Mkhize considers quitting over tender scandal

South African Health Minister Zweli Mkhize is considering resigning over an investigation into a tendering scandal, according to two people familiar with the matter.

President Cyril Ramaphosa discussed with Mkhize three options, including that he be moved out of cabinet in a reshuffle or that he voluntarily step aside temporarily while the probe continues, said one of the people who asked not to be identified because they’re not authorized to speak about the matter. The third option is that Mkhize quit, the person said.

Mkhize didn’t answer his phone or respond to a request for comment sent by mobile phone.

Health Ministry spokeswoman Lwazi Manzi and presidency spokesman Tyrone Seale didn’t immediately respond to requests for comment sent by text message.

The departure of Mkhize, who’s considered a potential successor to Ramaphosa, would leave the president with two crucial vacancies in his cabinet, the other being that of minister in the presidency.

There has been speculation for the past year that a cabinet change is imminent.

Ramaphosa said Thursday he would make an announcement only when he sees fit.

Mkhize has been under scrutiny after the Health Department awarded a 150 million-rand ($11 million) contract to Digital Vibes, a company controlled by two of Mkhize’s former aides, to help communicate the government’s response to the coronavirus pandemic.

The money was largely wasted and proper procurement processes weren’t followed, news website Daily Maverick reported.

South Africa’s Special Investigative Unit was appointed to probe the matter, and on May 26 Mkhize told reporters the deal was irregular and disciplinary action would be taken against those responsible.

While describing public outrage as “justified,” he denied playing any role in the contract award or that he was friends with the people working there.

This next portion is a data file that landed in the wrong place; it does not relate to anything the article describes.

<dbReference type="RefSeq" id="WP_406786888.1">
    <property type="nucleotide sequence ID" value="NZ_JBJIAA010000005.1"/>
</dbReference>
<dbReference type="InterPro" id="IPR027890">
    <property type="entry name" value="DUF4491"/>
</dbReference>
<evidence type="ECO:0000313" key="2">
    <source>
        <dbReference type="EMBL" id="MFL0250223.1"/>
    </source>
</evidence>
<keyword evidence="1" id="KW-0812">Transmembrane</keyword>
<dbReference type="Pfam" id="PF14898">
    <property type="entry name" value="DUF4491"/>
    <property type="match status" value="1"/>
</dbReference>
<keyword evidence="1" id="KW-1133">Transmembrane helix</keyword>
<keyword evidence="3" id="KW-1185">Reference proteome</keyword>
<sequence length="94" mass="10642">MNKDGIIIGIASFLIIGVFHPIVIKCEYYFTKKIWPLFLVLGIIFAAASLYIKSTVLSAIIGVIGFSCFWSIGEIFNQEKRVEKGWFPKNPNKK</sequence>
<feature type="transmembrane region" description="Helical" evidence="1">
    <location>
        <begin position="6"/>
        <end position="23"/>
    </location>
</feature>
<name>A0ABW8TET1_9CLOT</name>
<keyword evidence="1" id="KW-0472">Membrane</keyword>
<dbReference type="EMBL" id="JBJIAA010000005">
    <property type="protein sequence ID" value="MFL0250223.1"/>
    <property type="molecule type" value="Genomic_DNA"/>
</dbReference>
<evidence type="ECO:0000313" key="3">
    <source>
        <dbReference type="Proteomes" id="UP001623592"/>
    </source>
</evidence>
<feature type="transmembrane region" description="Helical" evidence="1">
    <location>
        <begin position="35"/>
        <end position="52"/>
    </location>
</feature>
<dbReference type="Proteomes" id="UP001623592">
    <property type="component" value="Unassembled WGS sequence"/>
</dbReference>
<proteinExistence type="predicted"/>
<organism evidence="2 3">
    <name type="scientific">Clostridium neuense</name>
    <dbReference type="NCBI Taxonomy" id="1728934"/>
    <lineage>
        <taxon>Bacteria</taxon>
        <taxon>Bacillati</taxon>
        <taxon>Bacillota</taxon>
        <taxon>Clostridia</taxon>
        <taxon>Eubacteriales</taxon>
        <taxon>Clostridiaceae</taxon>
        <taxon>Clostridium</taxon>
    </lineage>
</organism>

The SIU plans to complete its investigation this month, state broadcaster SABC reported Thursday.

Mkhize is a political heavyweight in South Africa; he served as treasurer-general of the ruling African National Congress prior to becoming health minister and ran for the party leadership in 2017, a contest that was won by Ramaphosa.

A medical doctor, he has spearheaded the nation’s coronavirus response and initially won widespread praise for his sombre approach toward tackling the pandemic.

He contracted Covid-19 as he crisscrossed the country to assess the state of the health system and made scores of public appearances to educate the public about the disease.

His star waned somewhat as infections skyrocketed — the country has had more than 1.6 million confirmed cases so far.

The government was also slow off the mark to begin administering vaccines, in part because of protracted wrangling with suppliers over contractual terms.

Now read: Plan to stop corrupt municipalities in South Africa from getting money

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Mkhize considers quitting over tender scandal